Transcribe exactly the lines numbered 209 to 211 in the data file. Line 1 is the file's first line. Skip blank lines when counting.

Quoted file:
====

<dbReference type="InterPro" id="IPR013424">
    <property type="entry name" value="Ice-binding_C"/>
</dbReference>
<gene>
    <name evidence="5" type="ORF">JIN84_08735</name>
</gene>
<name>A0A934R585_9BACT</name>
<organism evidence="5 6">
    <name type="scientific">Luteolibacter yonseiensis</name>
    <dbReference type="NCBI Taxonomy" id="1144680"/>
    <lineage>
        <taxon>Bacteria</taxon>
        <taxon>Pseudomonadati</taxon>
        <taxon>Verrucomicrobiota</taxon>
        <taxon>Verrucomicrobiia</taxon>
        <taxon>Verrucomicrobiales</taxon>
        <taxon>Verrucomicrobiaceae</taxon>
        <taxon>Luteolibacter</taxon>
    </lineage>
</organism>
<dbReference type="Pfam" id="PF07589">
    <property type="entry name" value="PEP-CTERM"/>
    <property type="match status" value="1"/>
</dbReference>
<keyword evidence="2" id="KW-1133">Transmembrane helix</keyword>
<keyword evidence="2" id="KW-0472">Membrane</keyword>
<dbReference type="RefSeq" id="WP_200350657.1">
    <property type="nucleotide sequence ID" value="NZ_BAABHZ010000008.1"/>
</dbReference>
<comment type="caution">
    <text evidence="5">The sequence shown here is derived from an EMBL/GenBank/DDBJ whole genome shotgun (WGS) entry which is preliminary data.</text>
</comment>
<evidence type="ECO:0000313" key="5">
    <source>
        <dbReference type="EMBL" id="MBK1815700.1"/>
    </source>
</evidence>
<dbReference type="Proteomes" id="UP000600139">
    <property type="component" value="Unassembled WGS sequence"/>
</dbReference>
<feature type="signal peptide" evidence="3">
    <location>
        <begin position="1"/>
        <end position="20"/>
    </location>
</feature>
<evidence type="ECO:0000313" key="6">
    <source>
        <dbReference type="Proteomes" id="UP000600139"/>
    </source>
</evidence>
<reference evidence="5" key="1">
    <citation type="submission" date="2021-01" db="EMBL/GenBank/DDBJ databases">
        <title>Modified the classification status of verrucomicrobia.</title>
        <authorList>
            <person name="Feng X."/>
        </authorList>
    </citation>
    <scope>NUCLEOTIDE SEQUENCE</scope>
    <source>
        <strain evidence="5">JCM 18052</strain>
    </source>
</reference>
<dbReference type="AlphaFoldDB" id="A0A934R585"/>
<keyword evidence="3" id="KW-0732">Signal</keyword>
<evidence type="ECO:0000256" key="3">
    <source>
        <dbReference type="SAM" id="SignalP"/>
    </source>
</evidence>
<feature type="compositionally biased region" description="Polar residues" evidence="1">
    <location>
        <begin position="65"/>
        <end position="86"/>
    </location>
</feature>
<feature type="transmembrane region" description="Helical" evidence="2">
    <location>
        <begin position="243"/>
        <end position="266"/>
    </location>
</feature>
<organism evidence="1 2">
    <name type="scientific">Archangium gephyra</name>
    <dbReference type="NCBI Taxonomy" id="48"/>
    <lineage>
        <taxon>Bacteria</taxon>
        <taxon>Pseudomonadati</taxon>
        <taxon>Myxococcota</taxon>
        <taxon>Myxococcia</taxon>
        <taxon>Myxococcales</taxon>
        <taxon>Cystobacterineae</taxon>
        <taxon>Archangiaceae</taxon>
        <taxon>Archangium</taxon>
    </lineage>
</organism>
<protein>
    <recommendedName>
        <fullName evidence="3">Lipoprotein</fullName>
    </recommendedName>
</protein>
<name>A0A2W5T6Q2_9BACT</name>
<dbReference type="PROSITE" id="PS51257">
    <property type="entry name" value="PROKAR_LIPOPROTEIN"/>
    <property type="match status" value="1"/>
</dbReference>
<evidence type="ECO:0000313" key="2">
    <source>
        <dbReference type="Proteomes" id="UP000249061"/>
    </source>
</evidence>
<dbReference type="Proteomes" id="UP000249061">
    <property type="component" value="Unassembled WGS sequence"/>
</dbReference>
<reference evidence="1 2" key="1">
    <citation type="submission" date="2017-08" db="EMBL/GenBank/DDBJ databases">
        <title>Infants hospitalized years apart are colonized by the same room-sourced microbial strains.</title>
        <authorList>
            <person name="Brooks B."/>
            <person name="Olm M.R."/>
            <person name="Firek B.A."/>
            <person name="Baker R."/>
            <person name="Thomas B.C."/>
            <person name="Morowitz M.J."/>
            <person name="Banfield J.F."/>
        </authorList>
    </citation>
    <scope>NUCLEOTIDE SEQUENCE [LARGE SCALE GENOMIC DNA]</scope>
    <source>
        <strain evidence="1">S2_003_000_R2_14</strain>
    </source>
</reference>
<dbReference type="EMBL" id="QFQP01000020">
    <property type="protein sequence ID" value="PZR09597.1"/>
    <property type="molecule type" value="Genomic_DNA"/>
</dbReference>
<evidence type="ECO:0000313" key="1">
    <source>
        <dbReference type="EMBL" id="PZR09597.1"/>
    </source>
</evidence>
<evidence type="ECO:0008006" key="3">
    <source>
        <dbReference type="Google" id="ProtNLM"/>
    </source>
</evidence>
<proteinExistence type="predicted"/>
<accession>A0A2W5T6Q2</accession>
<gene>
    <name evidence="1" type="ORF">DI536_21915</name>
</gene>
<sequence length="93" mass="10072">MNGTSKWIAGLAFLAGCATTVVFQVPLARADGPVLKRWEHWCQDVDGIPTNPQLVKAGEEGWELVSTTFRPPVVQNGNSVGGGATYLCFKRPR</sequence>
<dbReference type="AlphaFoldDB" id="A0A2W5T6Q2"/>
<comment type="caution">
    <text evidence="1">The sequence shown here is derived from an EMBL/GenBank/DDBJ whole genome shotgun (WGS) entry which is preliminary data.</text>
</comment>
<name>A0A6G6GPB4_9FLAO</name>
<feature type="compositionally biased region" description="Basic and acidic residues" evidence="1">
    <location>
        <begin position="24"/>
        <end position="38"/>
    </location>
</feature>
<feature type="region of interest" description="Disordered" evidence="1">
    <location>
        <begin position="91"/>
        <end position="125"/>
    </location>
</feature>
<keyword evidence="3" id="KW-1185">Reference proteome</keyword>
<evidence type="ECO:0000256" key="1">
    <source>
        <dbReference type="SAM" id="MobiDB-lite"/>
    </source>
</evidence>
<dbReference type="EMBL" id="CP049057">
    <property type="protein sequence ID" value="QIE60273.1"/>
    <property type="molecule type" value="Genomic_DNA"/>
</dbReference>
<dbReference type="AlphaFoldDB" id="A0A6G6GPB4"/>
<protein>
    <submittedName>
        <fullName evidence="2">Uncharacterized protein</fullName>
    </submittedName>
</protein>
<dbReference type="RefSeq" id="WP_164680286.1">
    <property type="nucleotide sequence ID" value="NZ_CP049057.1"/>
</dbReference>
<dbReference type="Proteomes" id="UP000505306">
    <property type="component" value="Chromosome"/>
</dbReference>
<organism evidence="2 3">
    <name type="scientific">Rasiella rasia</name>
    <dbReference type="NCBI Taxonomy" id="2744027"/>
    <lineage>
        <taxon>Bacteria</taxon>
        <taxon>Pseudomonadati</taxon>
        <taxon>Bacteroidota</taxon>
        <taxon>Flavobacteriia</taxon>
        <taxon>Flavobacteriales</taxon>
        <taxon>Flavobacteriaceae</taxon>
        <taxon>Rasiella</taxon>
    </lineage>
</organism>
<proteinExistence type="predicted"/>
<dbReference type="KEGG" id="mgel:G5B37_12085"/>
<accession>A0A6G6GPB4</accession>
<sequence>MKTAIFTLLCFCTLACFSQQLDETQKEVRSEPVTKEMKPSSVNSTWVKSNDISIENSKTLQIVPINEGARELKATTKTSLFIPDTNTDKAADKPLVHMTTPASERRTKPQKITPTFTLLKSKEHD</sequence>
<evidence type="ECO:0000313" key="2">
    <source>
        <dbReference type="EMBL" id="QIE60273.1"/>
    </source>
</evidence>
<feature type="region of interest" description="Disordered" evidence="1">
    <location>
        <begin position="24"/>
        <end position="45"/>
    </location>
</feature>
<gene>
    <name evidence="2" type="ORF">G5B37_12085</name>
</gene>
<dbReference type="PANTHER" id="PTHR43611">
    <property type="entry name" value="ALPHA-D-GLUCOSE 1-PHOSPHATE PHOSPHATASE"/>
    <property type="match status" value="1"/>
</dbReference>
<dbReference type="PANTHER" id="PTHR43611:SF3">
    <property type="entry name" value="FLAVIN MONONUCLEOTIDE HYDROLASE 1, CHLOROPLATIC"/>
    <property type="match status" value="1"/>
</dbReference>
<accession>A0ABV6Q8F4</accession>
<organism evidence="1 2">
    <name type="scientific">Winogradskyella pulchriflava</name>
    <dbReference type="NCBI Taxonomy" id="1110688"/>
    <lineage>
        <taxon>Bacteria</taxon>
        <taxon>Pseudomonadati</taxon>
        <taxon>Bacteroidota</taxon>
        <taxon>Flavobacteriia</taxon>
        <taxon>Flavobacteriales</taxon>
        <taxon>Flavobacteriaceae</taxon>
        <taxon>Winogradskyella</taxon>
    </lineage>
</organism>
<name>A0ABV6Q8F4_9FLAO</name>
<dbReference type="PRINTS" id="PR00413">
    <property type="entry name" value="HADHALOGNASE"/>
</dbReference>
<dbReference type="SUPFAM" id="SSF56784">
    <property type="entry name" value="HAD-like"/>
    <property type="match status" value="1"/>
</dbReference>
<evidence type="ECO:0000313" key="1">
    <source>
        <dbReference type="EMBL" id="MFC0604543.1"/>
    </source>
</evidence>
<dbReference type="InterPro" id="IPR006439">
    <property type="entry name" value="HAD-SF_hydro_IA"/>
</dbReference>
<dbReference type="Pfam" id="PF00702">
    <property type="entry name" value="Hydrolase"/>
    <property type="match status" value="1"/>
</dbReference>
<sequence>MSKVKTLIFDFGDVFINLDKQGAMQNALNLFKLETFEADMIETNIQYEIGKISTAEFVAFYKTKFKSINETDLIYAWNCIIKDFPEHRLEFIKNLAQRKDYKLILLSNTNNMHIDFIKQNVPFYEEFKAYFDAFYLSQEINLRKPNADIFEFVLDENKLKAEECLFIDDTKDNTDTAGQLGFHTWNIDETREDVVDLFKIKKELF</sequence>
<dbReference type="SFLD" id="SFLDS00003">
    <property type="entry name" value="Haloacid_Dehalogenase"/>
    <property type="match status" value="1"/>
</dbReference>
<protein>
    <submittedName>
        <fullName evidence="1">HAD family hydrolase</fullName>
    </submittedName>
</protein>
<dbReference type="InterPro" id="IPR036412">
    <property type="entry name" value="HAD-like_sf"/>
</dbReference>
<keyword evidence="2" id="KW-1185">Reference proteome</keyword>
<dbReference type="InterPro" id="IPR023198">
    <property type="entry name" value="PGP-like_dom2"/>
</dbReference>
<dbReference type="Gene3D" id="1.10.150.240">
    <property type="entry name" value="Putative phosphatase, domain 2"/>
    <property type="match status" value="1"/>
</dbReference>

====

<evidence type="ECO:0000313" key="2">
    <source>
        <dbReference type="EMBL" id="QIE60273.1"/>